The Best Way to Close a Job Interview

The interview is winding down to a close. You are excited that everything seemed to go so well. You showed up on time, gave a firm handshake, and answered the hiring manager’s questions knowledgeably and with confidence.

In closing he asks you one final question. And it’s “Do you have any questions for me?”

Boy, do you! 

You want to know if you made the cut and if you will be invited back for the next round of interviews. You’d like to know what kind of pay, vacation, and health benefits are offered.  Heck, you want to know if you can start tomorrow.

You probably know you should not ask any of those questions. At least not yet. If you get offered the job, all of those will be answered.

What you might not know is you should also not say, “No, I don’t. You’ve pretty much covered everything.” By doing that you give the impression that you either weren’t totally engaged in the interview process, or worse yet, you’re not really interested in this job after all and you just want to leave.

Don’t waste this golden opportunity that has just been handed to you! Instead use one of these ideas for the best way to close a job interview.

  •  Think back to the interview and ask a question which correlates to what you just discussed.

Earlier we discussed XYZ. Would my previous experience and skills as a (fill in the blank) be a strength for this type of work?

This question works well because it makes the hiring manager potentially start thinking of you as the candidate who will be fulfilling this position.

  • Another way to go about it is to let the him know how ready you are to be hired.

This interview has made me even more excited about working here and confident that I can do the job. Is there anything else you need from me before you make your final decision?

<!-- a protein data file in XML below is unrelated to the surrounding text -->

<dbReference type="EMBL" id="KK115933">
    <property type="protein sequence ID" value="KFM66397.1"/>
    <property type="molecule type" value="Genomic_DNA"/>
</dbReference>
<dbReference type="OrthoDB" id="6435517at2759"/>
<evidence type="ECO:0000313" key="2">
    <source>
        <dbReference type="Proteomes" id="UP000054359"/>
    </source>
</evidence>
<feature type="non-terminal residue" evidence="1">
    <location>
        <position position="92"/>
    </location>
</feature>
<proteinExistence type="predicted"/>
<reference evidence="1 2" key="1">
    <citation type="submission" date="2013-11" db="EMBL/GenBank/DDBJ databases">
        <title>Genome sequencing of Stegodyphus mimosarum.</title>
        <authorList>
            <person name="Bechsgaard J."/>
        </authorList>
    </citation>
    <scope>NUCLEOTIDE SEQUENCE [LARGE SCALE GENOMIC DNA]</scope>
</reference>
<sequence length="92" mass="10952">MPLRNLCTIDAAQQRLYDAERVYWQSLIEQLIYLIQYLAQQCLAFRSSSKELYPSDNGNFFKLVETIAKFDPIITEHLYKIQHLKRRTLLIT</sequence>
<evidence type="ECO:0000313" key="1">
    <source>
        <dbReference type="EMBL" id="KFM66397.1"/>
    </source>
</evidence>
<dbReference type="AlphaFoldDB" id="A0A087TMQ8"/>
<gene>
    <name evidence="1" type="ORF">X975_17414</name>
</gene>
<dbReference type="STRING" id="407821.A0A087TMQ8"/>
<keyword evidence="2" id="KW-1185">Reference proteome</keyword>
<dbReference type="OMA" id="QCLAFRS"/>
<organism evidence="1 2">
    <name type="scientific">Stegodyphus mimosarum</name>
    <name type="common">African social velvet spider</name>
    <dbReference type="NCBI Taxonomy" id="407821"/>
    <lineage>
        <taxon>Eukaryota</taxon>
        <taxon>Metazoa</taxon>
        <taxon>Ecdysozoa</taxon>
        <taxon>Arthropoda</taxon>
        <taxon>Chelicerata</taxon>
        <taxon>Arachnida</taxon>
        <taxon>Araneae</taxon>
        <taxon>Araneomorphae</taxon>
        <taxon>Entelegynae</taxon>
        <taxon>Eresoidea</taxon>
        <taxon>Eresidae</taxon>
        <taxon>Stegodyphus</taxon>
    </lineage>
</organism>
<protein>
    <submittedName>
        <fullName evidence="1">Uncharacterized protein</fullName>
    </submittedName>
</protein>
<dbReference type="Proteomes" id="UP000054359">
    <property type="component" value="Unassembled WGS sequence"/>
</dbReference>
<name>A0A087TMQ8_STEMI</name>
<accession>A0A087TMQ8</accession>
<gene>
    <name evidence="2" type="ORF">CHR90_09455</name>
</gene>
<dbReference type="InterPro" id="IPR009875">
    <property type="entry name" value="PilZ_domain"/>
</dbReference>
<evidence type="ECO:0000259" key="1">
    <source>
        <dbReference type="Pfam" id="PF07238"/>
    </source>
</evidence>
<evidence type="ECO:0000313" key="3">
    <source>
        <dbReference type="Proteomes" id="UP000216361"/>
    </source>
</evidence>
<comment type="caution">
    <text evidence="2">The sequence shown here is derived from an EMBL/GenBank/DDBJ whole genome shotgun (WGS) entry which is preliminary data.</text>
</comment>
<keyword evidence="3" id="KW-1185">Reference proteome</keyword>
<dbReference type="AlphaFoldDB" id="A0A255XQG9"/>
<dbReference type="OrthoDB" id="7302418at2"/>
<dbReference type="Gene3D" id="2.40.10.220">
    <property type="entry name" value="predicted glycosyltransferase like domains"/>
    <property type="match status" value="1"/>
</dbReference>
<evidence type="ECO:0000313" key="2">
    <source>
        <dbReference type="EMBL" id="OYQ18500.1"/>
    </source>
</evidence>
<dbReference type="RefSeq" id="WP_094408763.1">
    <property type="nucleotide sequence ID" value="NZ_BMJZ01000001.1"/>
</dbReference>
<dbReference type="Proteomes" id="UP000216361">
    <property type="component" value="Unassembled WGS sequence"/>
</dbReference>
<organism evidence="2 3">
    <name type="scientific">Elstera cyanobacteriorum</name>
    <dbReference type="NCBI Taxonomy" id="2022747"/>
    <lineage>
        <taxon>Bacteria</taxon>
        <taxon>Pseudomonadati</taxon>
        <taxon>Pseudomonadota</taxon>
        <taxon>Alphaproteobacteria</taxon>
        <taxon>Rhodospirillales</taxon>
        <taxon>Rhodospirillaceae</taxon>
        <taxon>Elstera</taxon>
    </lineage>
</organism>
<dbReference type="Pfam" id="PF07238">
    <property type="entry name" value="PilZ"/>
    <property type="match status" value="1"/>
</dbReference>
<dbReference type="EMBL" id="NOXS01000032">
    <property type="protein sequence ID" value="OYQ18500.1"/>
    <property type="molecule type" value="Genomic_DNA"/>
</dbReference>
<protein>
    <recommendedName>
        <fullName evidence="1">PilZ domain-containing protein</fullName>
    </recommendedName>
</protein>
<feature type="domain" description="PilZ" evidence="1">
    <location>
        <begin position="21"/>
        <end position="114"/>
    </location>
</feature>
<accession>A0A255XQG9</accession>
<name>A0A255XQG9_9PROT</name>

This opens up the opportunity for him to tell you what the key qualifications are to realistically be considered for this job.


  •  Try a reverse question.

Is there anything we’ve discussed in this interview that gives you cause for concern about my fit for the position?

This helps the interviewer articulate what might potentially hold him back from hiring you, which in turns gives you the opportunity to discuss those concerns before you walk out the door.

  •  Probably the best way to answer the question is to ask something that makes the hiring manager see you already in the job.

Thinking long term, if I were the candidate who gets hired, what would I need to accomplish on my first year here, to make you confident that you made the right choice for the job?

This question is great because it forces the hiring manager to visualize you as someone who was hired and successful at his job. It also will compel him to give you a set of specifics that you can then turn around by reiterating a skill you have or a past accomplishment that fits the bill.

This also benefits you in that when you do land that job, you know exactly what is expected of you right from the start.

Pick one or two of these options and practice your answers until they roll off of your tongue smoothly without stammering or hesitating. Once you’ve got that down you’ll feel confident that you have the skill and the know-how to handle the best way to close a job interview.

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